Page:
Washblog

More Caucuses v. Primary

The debate going into this weekend on whether to go the primary election route or the caucuses is still going on, so instead of updating my post below, I'm going to start a new post with some updates.

My concern since then has been on the argument about caucuses and party building, that we should stick with the caucuses because they encourage participatory democracy (my instant reaction here).

Here is one of my other state committee people, Zach Smith, making the argument for participatory democracy and party building in the Olympian article reviewing our endorsement of the primary:

(Smith) said caucuses are key to building the Democratic organization and need to be supported.

"It's where we get candidates for school board, where we get candidates for city council and for the Legislature," he said. "If it wasn't for the caucus system, where they could discuss issues and party politics face to face, we wouldn't have that tool to build representation in our government."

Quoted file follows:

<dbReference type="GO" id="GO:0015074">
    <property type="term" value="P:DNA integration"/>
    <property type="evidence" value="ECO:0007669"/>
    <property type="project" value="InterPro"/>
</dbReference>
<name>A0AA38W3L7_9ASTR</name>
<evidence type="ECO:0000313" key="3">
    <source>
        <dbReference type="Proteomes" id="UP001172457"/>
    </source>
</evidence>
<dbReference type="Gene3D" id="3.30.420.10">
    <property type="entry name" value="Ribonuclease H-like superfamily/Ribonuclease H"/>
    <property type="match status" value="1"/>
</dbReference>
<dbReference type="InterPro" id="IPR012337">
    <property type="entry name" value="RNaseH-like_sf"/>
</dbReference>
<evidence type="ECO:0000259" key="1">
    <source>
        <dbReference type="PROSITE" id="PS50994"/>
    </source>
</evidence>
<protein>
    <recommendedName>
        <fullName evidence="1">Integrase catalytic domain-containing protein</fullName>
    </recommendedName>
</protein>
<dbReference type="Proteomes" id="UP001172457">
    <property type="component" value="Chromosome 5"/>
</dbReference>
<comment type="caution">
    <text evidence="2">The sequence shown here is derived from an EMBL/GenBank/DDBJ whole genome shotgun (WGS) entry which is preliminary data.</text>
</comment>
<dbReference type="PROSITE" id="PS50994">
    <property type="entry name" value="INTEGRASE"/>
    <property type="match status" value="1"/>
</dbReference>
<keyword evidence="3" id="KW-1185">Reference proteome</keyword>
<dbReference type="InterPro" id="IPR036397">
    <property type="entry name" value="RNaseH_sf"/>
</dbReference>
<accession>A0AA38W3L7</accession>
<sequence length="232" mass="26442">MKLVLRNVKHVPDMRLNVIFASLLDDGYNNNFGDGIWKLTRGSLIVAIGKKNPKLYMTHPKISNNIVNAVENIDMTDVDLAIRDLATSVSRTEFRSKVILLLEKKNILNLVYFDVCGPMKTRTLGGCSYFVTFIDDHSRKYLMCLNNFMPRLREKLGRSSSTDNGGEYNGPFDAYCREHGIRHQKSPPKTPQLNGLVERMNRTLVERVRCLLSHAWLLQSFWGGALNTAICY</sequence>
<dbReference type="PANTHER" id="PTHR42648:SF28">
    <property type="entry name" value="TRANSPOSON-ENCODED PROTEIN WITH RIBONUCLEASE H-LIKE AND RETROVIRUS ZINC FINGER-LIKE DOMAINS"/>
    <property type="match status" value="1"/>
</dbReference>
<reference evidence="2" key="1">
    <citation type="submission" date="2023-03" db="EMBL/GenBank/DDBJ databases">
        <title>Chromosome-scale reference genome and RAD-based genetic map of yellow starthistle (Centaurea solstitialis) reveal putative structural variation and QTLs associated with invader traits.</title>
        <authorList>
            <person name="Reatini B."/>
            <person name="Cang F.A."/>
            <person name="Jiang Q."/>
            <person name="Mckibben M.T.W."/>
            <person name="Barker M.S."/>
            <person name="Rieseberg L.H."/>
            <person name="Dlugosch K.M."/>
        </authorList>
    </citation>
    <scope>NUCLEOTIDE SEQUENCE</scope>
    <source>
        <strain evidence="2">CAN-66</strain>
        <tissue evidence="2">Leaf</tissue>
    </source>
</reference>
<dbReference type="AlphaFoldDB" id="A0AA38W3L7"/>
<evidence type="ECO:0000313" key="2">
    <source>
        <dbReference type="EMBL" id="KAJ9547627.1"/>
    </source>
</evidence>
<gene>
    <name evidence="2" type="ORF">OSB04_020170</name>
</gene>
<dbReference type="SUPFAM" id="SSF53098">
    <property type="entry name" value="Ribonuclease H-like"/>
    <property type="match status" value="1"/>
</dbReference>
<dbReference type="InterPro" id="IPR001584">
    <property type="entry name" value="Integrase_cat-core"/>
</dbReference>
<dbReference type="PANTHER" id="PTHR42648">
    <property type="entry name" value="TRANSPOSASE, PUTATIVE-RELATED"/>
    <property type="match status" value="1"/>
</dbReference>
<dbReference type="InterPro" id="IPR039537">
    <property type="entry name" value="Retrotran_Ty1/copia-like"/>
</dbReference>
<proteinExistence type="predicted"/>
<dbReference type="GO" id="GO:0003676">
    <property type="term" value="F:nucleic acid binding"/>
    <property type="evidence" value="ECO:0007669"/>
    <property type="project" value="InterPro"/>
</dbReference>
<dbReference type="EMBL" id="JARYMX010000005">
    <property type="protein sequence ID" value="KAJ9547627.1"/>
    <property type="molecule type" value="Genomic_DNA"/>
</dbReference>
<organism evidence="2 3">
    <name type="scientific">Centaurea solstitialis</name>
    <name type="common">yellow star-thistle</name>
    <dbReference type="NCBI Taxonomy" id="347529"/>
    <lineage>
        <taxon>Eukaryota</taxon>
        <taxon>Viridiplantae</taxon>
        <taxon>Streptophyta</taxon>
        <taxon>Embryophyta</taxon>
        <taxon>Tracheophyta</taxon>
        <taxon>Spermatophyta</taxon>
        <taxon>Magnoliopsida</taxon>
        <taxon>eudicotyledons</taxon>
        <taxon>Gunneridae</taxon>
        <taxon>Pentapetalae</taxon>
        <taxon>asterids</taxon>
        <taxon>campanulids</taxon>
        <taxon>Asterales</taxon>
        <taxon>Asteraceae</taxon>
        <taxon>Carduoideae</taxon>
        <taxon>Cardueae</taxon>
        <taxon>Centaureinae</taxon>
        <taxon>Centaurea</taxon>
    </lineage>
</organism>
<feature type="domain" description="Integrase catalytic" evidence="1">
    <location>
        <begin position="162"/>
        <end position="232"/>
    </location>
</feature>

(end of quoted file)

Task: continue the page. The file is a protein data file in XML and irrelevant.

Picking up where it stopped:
Karen Marchioro, former state chair, making much the same argument in an email from yesterday:

Before I became the State Party Chair I always looked with envy at Oregon’s Party.  They had voter registration by party and they had a presidential primary that restricted voters to the party of their registration.  Once I became chair I learned that it was because of this system that the Oregon parties were incurable weak.  The public’s belief that voting in the primary was all that they needed to do resulted in “drive-by participation” in politics.  And the number of names the primary generated was so large that it could not be used in any efficient manner for any political purpose.